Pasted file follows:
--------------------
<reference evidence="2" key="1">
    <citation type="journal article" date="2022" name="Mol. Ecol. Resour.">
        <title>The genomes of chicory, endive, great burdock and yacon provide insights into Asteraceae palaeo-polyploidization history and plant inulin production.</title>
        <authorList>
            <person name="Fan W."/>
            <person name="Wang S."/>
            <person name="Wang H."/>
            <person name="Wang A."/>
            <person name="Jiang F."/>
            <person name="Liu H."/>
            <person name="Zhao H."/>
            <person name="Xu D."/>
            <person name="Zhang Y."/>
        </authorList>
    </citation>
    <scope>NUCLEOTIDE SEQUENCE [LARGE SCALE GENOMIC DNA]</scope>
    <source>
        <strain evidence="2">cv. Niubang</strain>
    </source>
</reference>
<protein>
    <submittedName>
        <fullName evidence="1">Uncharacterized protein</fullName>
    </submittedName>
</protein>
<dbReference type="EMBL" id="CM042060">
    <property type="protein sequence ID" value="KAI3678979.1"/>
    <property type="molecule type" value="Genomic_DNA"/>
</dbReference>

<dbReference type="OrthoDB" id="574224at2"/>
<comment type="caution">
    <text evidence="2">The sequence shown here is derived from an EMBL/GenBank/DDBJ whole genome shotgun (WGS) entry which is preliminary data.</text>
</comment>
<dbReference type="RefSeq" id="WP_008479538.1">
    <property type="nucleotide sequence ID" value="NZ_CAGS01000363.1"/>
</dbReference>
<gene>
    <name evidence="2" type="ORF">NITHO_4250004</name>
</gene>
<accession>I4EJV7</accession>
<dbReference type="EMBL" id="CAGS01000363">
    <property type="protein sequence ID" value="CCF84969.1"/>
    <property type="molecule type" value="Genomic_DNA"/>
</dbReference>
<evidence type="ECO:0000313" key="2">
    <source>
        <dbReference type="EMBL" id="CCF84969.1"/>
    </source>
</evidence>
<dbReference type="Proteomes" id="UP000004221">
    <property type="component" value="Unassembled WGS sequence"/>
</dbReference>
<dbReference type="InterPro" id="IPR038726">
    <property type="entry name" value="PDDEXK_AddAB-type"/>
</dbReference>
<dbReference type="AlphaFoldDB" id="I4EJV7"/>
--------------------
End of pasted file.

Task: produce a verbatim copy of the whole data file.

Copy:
<reference evidence="2" key="1">
    <citation type="journal article" date="2022" name="Mol. Ecol. Resour.">
        <title>The genomes of chicory, endive, great burdock and yacon provide insights into Asteraceae palaeo-polyploidization history and plant inulin production.</title>
        <authorList>
            <person name="Fan W."/>
            <person name="Wang S."/>
            <person name="Wang H."/>
            <person name="Wang A."/>
            <person name="Jiang F."/>
            <person name="Liu H."/>
            <person name="Zhao H."/>
            <person name="Xu D."/>
            <person name="Zhang Y."/>
        </authorList>
    </citation>
    <scope>NUCLEOTIDE SEQUENCE [LARGE SCALE GENOMIC DNA]</scope>
    <source>
        <strain evidence="2">cv. Niubang</strain>
    </source>
</reference>
<protein>
    <submittedName>
        <fullName evidence="1">Uncharacterized protein</fullName>
    </submittedName>
</protein>
<dbReference type="EMBL" id="CM042060">
    <property type="protein sequence ID" value="KAI3678979.1"/>
    <property type="molecule type" value="Genomic_DNA"/>
</dbReference>

<dbReference type="OrthoDB" id="574224at2"/>
<comment type="caution">
    <text evidence="2">The sequence shown here is derived from an EMBL/GenBank/DDBJ whole genome shotgun (WGS) entry which is preliminary data.</text>
</comment>
<dbReference type="RefSeq" id="WP_008479538.1">
    <property type="nucleotide sequence ID" value="NZ_CAGS01000363.1"/>
</dbReference>
<gene>
    <name evidence="2" type="ORF">NITHO_4250004</name>
</gene>
<accession>I4EJV7</accession>
<dbReference type="EMBL" id="CAGS01000363">
    <property type="protein sequence ID" value="CCF84969.1"/>
    <property type="molecule type" value="Genomic_DNA"/>
</dbReference>
<evidence type="ECO:0000313" key="2">
    <source>
        <dbReference type="EMBL" id="CCF84969.1"/>
    </source>
</evidence>
<dbReference type="Proteomes" id="UP000004221">
    <property type="component" value="Unassembled WGS sequence"/>
</dbReference>
<dbReference type="InterPro" id="IPR038726">
    <property type="entry name" value="PDDEXK_AddAB-type"/>
</dbReference>
<dbReference type="AlphaFoldDB" id="I4EJV7"/>